Disclosures: Condo vs. Homeowner’s Associations
Dec. 19, 2016 — Condominium associations or homeowners associations (HOAs) govern many properties in Florida. While both types of associations handle general operations of the areas they oversee, the laws regulating the two are very different. This affects the way you draw up a sales contract or handle a transaction. Here are the key differences:
Condominium Associations. Chapter 718, Florida Statutes, governs condominium associations. Per section 718.503(2)(a), sellers are required to provide prospective buyers with the following documents:
- A current copy of the declaration of condominium
- Articles of incorporation of the association
- Bylaws and rules of the association
- Financial information per 718.111
- A “Frequently Asked Questions and Answers” document
- A copy of a governance form.
Once buyers receive all of these documents, they have three days to review them and decide if they want to cancel a contract agreement, based on the information contained in the documents. If a seller fails to provide these documents, it opens the door for the buyer to cancel the contract before closing.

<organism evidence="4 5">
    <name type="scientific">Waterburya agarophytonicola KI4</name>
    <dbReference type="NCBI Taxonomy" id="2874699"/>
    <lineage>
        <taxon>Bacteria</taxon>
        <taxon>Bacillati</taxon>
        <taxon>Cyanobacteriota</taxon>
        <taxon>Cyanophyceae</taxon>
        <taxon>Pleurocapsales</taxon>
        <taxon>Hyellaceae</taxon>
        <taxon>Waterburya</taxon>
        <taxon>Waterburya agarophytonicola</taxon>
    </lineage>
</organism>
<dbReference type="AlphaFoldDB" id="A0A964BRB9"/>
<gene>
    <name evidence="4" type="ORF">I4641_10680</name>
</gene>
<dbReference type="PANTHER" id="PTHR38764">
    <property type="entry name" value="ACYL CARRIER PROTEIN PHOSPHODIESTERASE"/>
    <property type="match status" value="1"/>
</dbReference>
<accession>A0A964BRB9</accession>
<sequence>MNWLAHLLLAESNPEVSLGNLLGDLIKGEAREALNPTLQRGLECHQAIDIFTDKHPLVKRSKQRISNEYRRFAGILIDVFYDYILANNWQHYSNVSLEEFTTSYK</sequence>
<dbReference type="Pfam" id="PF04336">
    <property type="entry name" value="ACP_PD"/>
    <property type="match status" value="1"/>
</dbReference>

Homeowners Associations. Chapter 720, Florida Statutes governs HOAs. Section 720.401(1)(a) does not require a seller to provide documents to buyers, but instead mandates the seller deliver a summary disclosure. This summary disclosure should contain the amount, if any, that the HOA charges owners as an assessment for living in the community, and any rent or land use fees that the property may be subject to.
Under section 720.401, the disclosure summary must be presented to the buyer before the contract is executed. If the seller fails to provide the disclosure summary before the contract is signed, Section 720.401 gives the buyer the right to cancel within three days after receipt of the disclosure or before closing, whichever occurs first.
Though a seller is not required to provide HOA documents, a purchaser of property subject to a mandatory HOA may want to obtain these documents to make sure there aren’t any rules or restrictions regarding the property and the buyer’s intended use. If you’re dealing with buyers who want this information, they should request it in their offer. This can be done in the additional terms section of the contract or via a blank addendum to the contract.
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